From the Stacks: The Life and Opinions of Thomas Ernest Hulme by A. R. Jones

Tue, 09/17/2013 - 2:52pm -- anonymous

 

 

The Life and Opinions of Thomas Ernest Hulme by A. R. Jones. Beacon Press: Boston, 1960   | Cutter Number 1AE .H879zJ

The historical importance in Edwardian-era literature, art and aesthetics of the tragically abbreviated life of T.E. Hulme (1883 – 1917) is highlighted in this 1960 literary biographical study by Alun Jones, formerly lecturer in English at University of Hull. Hulme was raised, like so many at the time, in a severe, Victorian middle-class home (think Ivy Compton-Burnett novels) and subsequently rebelled during two stints at Cambridge where he managed to study Mathematics and Philosophy before being removed in 1904 for an “escapade” during a boat-race night. It was during this time that Hulme developed his life-long love of womanizing and conversational art as he came to believe that talking was the highest form of activity. Due to a generous inherited allowance, he was able to insulate himself and partake in the literary and artistic circles of Edwardian London's café scene, honing his loquacious constitution. An early acquaintance of Ezra Pound through the London’s Poets Club where Hulme was Honorary Secretary, he was to play an important part in developing the “Imagist” movement in poetry- in fact, many claim that Hulme’s poetry (collected in the latter half of this tome) constitutes some of the earliest formulations of Imagism, attributed most closely with Pound.

In philosophy and through his extensive writings in the Fabian journal New Age, he became a champion of Henri Bergson’s intuition-based metaphysical worldview and, as a sometimes reactionary figure he was very suspicious of the enthusiasm featured about and among the Victorian sciences and the Humanist-inspired idealism of the perfectibility of man. Although casting doubt upon the efficacy of Bergson’s religious viewpoints, Hulme held that Romanticism was a humbug as he valued social order, secular authority and tradition above the messy individualism of Romanticism. This reactionary spirit also permeated, in an odd fashion, his aesthetic philosophy in which he believed that it is only through a historical study of the whole of humanity, other cultures and viewpoints that one could properly understand one’s own cultural milieu and the unconscious, intuitive assumptions underpinning the same, stating: “…humanity ought, therefore, to always carry with it a library of a thousand years as a balancing pole”. This early proponent of “multi-cultural studies” - albeit for different aims - was a strong supporter and champion of Joseph Epstein’s work in geometric-mechanical and Non-Western inspired sculpture (Epstein was commissioned by Oscar Wilde’s estate to create his infamous tomb in Père Lachaise); this coincided nicely with Hulme’s interest in Byzantine mosaic tile-art. A physically imposing figure (at one point he left his sometime friend, painter and writer Wyndham Lewis dangling upside down on the iron rails of Soho Square thanks to a disagreement over a woman), Hulme died tragically according to eyewitnesses while in a state of deep thought from a direct shelling attack on the WWI battlefield at Oost-Duinkerk Bains in September, 1918, mere days after his 34th birthday.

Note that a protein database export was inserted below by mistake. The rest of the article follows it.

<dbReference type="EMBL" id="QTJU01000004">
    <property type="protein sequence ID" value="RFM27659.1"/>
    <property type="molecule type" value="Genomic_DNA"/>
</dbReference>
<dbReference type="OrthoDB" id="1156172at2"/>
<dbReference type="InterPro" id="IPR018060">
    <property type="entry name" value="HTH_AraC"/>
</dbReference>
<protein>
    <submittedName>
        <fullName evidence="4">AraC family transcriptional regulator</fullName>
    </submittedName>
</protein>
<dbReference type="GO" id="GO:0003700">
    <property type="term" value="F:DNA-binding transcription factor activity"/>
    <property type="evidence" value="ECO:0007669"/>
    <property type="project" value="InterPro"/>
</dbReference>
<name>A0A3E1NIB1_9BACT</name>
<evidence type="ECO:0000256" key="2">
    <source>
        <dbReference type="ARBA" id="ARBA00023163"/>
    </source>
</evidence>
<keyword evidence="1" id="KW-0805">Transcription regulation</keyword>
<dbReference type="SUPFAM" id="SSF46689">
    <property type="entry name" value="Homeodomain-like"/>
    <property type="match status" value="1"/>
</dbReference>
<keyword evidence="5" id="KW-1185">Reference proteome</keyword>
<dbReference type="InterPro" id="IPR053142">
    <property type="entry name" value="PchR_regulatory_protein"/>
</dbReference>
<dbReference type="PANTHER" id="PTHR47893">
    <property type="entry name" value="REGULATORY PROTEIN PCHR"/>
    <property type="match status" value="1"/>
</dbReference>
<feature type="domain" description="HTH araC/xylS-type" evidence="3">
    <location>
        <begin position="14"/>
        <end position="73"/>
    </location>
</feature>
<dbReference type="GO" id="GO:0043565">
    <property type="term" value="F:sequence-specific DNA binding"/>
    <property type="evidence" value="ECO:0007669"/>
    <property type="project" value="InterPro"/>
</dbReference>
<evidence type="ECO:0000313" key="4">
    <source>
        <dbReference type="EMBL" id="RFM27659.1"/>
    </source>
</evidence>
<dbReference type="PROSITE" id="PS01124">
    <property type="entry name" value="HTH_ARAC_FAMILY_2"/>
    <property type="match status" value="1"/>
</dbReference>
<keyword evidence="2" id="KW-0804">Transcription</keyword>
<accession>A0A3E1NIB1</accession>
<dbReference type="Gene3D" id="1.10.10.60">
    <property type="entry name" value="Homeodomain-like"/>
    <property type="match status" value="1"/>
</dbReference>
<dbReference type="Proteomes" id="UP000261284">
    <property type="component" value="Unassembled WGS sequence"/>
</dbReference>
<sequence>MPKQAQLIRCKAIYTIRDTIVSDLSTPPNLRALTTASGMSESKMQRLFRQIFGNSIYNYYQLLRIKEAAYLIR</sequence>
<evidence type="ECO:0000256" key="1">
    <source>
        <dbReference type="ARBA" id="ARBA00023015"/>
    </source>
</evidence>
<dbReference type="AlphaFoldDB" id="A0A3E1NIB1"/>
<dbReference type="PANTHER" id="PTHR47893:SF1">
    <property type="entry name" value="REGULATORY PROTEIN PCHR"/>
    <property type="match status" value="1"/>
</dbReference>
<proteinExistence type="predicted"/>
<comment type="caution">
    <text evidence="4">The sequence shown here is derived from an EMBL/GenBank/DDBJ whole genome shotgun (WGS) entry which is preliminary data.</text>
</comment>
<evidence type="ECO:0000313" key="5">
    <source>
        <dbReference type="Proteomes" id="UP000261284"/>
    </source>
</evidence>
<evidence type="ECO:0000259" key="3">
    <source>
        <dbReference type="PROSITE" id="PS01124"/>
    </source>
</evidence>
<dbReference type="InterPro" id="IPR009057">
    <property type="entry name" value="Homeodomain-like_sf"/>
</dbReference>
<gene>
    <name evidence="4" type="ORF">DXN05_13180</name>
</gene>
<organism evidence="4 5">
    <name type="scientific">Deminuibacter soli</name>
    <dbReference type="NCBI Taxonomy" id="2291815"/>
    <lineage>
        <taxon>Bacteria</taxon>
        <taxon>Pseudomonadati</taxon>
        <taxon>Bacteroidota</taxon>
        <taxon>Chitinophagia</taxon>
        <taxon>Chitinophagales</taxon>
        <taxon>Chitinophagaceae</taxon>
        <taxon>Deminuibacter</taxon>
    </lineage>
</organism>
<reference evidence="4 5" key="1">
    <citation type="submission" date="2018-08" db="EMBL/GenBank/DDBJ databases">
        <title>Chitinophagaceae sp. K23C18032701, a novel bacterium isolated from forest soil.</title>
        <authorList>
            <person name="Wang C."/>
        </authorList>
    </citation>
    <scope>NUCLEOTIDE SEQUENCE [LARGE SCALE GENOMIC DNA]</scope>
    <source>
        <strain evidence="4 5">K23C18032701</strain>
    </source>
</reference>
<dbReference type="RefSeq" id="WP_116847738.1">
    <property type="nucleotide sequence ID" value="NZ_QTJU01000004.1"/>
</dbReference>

Historically overlooked but of late gaining more scholarly attention (see T.E. Hulme and the Question of Modernism, Edward P.Comentale, ed. Ashgate; London, 2007), Hulme is generously described in this well writen but sometimes repetitive full length biography, one of the few written since his death. It also contains samples from his writing and, as mentioned, his complete poems. It was last checked out in 1982 and may be found in our basement-level stacks where we encourage members to browse.

R.E.K.